She added that developers of the EPAD track arrived at a majority consensus not to immediately pursue a formal engineering program, one that would lead to a degree certified by the Accreditation Board for Engineering and Technology.

“The standard engineering program cannot be easily incorporated into the spirit of William & Mary,” she said. “But engineering itself seems to be changing. Now, many people need to have more than one specific tool or set of skills. There's a great demand for people who are integrators, people who can build a team.”

In short, Novikova said the goal of EPAD is to produce physicists who also have an “engineering mindset.” Vice Provost for Research Dennis Manos has been spearheading the development of data science, EPAD and other nascent elements of what now constitutes William & Mary’s engineering program.

He listed some of the qualities that make up the mindset of an engineer: “Problem-oriented. In a hurry. Prepared to work on a set of answers that begin with a zero-order satisfactory answer, then are progressively improved for product-worthy development.”

All of William & Mary’s physics majors have been required to complete a year-long final research project, and Novikova says it will be the same for majors following the EPAD track. She expects the EPAD capstone projects to be a bit different, emphasizing training to prepare our graduates to work among teams of engineers from other schools around the world.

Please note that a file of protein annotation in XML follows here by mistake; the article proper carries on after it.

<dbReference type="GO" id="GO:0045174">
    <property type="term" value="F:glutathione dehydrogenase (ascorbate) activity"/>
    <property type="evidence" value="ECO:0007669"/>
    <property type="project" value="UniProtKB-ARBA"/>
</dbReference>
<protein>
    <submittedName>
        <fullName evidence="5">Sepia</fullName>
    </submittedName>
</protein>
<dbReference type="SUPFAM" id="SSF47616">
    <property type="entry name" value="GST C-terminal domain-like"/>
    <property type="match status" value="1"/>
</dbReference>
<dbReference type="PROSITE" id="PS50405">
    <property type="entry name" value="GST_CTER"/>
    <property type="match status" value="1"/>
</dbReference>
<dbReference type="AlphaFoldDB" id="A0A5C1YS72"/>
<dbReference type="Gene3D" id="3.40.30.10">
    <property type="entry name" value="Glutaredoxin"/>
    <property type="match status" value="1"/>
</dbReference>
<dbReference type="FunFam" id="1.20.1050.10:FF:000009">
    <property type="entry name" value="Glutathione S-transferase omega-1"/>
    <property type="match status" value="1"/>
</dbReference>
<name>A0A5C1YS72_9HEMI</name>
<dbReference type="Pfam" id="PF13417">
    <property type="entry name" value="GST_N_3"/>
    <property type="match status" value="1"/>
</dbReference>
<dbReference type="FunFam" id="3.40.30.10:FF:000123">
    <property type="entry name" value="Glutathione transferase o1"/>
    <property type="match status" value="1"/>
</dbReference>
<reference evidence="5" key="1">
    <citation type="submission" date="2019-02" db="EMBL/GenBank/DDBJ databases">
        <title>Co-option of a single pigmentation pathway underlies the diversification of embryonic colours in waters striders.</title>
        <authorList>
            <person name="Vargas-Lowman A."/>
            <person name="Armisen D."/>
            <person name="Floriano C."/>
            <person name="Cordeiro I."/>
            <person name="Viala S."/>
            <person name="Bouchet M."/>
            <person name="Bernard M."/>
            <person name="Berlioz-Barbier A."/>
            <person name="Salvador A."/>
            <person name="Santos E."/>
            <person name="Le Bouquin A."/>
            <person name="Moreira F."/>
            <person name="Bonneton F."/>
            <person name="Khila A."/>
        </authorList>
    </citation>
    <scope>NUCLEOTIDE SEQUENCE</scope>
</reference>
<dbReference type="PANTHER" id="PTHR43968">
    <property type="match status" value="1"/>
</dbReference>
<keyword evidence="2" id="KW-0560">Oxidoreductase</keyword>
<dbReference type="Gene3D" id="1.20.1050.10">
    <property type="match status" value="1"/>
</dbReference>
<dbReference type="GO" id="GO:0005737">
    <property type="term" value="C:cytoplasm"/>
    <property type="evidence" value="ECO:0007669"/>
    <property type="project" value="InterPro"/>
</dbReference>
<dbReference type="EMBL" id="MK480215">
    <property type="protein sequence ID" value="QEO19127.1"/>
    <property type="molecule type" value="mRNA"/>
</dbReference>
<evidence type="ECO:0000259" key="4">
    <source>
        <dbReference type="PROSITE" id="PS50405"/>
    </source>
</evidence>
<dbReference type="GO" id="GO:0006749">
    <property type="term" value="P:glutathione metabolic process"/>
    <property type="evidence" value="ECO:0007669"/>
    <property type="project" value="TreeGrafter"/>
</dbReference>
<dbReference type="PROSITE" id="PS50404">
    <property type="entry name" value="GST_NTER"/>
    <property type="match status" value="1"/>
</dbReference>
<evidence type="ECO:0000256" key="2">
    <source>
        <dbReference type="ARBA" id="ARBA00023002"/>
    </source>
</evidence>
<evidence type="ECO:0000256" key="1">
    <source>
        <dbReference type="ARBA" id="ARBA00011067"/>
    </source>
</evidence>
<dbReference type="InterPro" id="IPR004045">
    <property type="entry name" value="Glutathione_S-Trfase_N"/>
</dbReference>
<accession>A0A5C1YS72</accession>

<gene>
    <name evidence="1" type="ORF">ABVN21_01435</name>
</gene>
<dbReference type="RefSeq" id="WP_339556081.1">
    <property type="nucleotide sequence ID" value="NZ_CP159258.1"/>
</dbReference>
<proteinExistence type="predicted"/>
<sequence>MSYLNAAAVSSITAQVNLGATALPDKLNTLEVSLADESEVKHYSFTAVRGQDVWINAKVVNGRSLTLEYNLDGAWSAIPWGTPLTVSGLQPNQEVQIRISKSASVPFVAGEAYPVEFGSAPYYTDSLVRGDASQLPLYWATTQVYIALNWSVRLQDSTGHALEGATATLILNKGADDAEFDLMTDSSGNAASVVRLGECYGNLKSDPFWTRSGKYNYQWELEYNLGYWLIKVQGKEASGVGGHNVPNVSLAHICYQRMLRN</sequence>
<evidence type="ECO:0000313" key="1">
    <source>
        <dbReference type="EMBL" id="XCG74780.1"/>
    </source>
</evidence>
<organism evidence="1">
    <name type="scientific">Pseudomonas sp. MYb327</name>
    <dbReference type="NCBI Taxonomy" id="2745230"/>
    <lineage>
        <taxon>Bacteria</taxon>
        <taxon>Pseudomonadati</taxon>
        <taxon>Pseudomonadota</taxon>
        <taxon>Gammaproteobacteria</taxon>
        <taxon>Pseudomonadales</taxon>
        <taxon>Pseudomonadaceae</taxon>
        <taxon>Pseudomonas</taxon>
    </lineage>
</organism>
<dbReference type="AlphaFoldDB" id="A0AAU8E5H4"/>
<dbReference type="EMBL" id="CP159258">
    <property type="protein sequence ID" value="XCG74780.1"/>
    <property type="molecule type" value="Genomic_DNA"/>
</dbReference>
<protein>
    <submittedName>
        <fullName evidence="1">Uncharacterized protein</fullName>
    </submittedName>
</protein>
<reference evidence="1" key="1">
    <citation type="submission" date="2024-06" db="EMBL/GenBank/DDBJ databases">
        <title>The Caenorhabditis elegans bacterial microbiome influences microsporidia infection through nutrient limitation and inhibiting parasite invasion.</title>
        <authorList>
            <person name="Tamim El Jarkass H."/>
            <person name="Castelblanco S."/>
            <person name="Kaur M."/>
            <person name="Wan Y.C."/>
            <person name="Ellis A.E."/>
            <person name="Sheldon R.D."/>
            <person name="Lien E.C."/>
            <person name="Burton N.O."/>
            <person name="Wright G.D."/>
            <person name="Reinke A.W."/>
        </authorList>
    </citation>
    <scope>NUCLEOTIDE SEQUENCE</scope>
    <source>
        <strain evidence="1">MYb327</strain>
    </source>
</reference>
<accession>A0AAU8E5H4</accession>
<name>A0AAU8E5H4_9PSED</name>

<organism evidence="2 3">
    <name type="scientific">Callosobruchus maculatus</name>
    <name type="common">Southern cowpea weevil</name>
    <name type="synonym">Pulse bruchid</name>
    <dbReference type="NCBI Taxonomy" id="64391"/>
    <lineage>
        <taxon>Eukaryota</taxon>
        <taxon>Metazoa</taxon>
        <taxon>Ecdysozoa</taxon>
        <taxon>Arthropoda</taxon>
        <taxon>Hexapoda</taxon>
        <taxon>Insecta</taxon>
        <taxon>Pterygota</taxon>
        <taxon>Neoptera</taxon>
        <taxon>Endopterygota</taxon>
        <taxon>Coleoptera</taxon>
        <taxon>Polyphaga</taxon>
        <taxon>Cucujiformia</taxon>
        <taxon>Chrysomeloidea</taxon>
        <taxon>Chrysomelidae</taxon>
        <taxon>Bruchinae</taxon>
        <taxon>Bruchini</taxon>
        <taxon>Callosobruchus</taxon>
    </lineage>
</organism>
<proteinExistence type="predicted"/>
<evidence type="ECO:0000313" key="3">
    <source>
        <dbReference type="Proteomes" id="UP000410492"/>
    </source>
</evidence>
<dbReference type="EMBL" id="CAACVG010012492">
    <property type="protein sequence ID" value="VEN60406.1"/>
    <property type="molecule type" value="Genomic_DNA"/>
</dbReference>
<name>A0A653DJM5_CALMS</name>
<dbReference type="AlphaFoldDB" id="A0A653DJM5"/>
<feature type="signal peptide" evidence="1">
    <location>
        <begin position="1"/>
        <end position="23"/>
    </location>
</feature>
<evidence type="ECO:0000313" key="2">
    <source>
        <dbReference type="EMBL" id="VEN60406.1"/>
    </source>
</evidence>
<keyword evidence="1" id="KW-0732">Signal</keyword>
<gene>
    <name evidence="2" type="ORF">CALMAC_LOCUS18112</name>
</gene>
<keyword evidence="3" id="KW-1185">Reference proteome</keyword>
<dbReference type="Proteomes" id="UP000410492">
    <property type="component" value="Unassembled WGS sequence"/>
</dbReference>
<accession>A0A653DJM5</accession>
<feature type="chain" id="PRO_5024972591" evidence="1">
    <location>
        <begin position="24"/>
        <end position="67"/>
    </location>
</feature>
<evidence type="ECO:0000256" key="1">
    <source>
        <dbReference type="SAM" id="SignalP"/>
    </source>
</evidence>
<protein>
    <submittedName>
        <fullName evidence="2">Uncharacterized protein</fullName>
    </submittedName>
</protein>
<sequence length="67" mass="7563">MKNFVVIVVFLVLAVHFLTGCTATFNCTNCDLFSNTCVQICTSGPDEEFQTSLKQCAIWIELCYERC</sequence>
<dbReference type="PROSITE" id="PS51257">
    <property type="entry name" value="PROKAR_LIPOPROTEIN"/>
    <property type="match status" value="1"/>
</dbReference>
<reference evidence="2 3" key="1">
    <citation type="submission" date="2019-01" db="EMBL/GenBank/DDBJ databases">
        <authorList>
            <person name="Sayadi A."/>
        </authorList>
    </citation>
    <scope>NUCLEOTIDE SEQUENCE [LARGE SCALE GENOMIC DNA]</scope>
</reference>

“The traditional physics major works as an apprentice scientific researcher, one-on-one with a faculty member. Our plan is that the EPAD capstone project will see the students working as a junior member of an engineering design team,” she said. “It will be a group project, still led by a faculty member and ideally tied to the faculty member’s research. But the idea will be for the project team to actually build something.

“In what I see as an optimum case, the students will work not only with the faculty but also with companies,” she added. “The companies will bring specifications and the capstone would be to actually work on delivering a product.”

Novikova said a number of William & Mary’s physics graduates are going directly into industrial and governmental labs — and they’re doing quite well. Manos explained that the EPAD track is designed to provide even better preparation for those physics students who do not want to pursue a terminal academic degree.

“This is for someone who is likely not going to a program for a Ph.D. in physics. They may go for a degree in engineering management,” Manos said. “Or they may go straight out into industry.”

Manos added that a large component of the EPAD experience will come from working in William & Mary’s growing makerspace environment. Jonathan Frey became the first director of the Small Hall makerspace recently; Manos says that Frey will help students acquire hands-on experience working with 3-D printers, laser cutters and other computer-controlled tools that are becoming standard equipment in labs and design shops.

“Even if we can’t provide them with the biggest version of a prototype machine, it’ll be something that operates on the same fundamental principles using the same human interface,” Manos said.